The Basics of Canine Nutrition

Like people, dogs require a balanced diet to provide their body with the nutrients required to thrive. When thinking about animal nutrition as opposed to human nutrition, it can be a bit of a brain buster to sort out the components of a pet’s diet, however. This is because many dogs are either fed a single type of commercial dog food, leftover table scraps or homemade diets that are typically high in a particular ingredient, such as chicken or rice. The truth is that dogs require a wide variety of nutrients including proteins, fats, carbohydrates, fiber, vitamins, minerals and, of course, water. Here is a quick summary of the role that each play in a dog’s well being:



Provide amino acids that support muscle growth and maintenance. The body cannot make these amino acids, so they must be supplied by a food source. There are 10 recognized amino acids essential for dogs. Proteins are also critical for digestive enzyme production, antibodies to help fight disease and a healthy coat.



Fats have a negative connotation in our diet centric society, but they are vitally important. Fats are a super powerful means of the body storing energy – and provide a longer-term energy source that fast digesting carbohydrates (plus, they have twice the energy!). In additional to supplying energy, fats support brain function and development, help maintain healthy skin and hair, control inflammation and support the immune system, and best of all – make food taste delicious.



Carbohydrates are sugars and starches that are rapidly converted to energy (glucose) by the body. Different forms of carbohydrates and the amount of processing of a particular carbohydrate influences how quickly the body will convert the food to glucose for either immediate use or storage as fat. Carbohydrates are important because they provide energy quickly, maintain blood sugar levels (although too much or the wrong mix can cause blood sugar spiking) and influence healthy body weight.



In the simplest terms, fiber provides two main functions: transportation of nutrients and energy. In more detailed terms, it keeps cells in the intestine healthy so they can absorb nutrients better, transports nutrients and waste through the intestinal tract, promotes a firm stool, and regulates water absorption – all super important functions. Fiber comes from plant stems, leaves and seed coats.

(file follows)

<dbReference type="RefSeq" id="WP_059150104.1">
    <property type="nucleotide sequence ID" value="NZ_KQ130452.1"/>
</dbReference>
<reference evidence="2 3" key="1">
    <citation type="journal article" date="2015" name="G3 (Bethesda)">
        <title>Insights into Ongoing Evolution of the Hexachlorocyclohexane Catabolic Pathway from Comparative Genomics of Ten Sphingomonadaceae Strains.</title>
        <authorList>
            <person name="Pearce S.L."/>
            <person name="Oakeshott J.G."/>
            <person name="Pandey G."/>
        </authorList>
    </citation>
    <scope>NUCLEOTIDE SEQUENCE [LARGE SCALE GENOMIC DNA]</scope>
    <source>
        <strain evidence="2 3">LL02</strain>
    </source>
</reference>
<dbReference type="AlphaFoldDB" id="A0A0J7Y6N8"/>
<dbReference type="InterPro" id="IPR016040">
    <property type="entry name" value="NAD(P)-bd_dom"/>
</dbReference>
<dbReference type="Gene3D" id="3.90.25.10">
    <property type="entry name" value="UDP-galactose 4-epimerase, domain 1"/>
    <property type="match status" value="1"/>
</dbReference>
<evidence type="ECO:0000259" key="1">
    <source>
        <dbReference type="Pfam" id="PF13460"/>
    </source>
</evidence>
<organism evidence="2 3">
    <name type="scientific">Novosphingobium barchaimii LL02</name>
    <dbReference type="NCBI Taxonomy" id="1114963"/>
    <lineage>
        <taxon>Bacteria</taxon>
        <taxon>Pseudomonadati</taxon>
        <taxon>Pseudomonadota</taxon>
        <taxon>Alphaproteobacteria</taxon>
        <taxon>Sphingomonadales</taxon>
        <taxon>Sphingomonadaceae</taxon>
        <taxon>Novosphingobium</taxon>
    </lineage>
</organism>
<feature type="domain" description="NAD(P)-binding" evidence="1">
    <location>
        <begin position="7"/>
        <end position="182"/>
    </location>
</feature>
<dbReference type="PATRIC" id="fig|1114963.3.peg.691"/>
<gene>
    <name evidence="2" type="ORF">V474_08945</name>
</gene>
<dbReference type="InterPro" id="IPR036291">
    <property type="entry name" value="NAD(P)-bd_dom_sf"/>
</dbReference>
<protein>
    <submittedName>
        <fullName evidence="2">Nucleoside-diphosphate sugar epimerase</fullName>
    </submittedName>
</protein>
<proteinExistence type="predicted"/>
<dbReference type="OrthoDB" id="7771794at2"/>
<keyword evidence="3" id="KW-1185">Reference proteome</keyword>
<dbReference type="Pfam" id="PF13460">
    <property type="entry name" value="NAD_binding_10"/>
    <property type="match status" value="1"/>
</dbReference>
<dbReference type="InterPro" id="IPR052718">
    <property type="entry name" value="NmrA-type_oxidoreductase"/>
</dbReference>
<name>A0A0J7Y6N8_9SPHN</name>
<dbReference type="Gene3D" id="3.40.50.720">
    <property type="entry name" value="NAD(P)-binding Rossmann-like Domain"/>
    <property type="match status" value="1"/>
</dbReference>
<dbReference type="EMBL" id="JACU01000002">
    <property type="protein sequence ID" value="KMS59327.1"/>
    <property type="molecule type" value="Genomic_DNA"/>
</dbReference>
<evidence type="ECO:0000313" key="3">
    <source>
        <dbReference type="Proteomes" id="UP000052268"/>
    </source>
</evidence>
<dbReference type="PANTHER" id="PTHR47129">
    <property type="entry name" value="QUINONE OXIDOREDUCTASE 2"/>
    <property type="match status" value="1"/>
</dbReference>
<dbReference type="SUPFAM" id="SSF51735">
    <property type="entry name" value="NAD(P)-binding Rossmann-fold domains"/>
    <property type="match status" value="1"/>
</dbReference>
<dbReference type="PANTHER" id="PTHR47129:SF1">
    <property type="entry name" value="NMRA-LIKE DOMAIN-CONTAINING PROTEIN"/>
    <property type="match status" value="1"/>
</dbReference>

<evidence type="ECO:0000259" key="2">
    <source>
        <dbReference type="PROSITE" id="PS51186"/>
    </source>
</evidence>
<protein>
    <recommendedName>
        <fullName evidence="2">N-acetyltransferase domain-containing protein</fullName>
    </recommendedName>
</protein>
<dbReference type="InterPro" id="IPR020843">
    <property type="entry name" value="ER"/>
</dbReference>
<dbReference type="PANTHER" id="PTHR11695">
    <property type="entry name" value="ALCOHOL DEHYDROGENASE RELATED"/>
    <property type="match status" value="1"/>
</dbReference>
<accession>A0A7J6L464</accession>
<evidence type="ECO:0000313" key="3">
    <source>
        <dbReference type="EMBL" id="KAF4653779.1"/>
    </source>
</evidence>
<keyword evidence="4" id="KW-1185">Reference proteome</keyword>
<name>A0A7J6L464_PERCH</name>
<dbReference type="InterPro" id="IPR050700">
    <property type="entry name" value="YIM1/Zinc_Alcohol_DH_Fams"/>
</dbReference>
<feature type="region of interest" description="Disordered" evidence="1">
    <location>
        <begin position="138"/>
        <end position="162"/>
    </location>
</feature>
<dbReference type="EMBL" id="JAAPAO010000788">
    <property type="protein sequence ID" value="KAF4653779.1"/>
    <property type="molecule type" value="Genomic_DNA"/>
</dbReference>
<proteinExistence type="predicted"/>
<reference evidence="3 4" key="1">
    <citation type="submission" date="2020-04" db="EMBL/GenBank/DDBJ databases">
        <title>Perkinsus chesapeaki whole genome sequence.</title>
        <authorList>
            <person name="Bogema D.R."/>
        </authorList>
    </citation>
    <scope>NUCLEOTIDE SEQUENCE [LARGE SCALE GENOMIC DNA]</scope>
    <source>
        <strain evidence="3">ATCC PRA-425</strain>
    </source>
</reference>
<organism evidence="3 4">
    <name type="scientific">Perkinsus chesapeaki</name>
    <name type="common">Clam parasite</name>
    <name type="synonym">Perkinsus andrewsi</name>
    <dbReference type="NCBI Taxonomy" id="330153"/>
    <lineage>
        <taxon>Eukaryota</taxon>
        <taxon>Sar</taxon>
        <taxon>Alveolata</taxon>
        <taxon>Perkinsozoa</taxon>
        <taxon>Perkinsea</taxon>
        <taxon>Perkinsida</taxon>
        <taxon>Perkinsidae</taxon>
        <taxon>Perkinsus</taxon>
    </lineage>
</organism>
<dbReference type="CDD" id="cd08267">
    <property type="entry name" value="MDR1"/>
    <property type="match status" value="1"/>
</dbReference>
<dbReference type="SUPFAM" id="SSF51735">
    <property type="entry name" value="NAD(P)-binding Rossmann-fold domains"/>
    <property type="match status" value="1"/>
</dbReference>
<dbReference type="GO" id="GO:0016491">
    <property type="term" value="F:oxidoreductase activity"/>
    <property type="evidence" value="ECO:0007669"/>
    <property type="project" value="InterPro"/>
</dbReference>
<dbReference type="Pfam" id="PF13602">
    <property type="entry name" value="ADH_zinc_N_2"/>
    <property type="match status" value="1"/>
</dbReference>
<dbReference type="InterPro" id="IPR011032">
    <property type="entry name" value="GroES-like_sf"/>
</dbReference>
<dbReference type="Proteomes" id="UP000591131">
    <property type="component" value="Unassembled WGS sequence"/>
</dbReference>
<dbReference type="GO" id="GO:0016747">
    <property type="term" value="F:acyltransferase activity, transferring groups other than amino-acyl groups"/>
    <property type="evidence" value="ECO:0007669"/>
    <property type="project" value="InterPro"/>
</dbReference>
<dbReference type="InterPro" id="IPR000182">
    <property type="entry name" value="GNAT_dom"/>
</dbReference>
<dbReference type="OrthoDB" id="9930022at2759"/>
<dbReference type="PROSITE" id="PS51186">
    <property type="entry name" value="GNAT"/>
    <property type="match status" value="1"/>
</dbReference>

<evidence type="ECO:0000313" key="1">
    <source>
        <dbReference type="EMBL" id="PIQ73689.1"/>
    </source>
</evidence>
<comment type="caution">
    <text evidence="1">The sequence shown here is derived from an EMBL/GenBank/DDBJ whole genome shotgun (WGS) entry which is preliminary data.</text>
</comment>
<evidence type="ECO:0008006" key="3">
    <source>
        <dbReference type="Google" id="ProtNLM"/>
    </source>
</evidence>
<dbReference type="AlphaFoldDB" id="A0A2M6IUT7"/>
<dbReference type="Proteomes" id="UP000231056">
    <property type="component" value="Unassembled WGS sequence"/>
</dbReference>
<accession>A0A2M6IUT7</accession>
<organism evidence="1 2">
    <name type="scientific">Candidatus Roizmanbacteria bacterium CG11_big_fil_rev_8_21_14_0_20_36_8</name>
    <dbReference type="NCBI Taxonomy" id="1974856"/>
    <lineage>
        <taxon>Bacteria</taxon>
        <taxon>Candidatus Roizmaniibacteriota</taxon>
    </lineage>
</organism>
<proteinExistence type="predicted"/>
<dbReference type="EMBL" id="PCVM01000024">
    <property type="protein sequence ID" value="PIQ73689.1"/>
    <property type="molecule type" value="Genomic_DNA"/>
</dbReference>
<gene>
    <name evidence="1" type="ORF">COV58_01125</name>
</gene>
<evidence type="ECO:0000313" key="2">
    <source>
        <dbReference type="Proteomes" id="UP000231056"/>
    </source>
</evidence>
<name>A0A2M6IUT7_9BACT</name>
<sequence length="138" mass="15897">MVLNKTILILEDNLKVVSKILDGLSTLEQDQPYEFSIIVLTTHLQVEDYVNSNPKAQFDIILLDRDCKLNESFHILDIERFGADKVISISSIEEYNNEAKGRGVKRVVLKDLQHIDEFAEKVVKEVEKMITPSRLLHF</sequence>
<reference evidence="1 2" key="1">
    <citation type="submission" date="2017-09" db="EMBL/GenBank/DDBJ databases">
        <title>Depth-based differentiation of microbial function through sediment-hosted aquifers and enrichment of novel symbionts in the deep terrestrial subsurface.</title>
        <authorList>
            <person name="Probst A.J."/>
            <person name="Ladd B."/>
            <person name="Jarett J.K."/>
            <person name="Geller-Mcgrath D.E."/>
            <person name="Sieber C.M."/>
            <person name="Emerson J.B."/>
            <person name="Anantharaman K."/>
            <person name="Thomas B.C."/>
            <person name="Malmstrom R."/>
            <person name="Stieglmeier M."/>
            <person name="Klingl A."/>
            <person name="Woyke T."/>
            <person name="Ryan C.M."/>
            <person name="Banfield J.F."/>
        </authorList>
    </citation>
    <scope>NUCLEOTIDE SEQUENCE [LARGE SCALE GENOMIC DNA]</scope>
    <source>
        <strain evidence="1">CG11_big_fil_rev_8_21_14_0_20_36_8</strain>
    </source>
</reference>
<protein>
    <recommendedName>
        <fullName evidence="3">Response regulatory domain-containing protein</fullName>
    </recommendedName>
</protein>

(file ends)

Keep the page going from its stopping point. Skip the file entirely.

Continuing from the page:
Vitamins are important to keep the body healthy by helping to generate energy from other nutrients and helping the cells to use those nutrients efficiently. They are supplied in two basic forms: water-soluble vitamins that must be supplied daily because they are continually broken down and excreted and fat-soluble vitamins that are able to be stored by the body.



Minerals are essential for producing and using energy, healthy teeth and bones, nervous and digestive system health and cellular functions throughout the body. They are supplied in two basic forms: major minerals that are required in gram amounts each day and trace minerals that are required in milligrams or microgram amounts per day.



60 to 75% of a dog’s body is composed of water – that’s why it is critically important to make sure your dog always has a bowl of fresh, clean water available. Not only does H20 maintain hydration, it also cools the body, lubricates joints and internal organs, transports nutrients and removes waste.


Hopefully this overview of animal nutrition helps you to understand the major components that your dog requires to ensure a complete and balanced diet. Good diet translates directly to good health and life longevity. If you are concerned that your dog is lacking in vitamins or minerals, be sure to check out our multivitamins for puppies, adult dogs and senior dogs.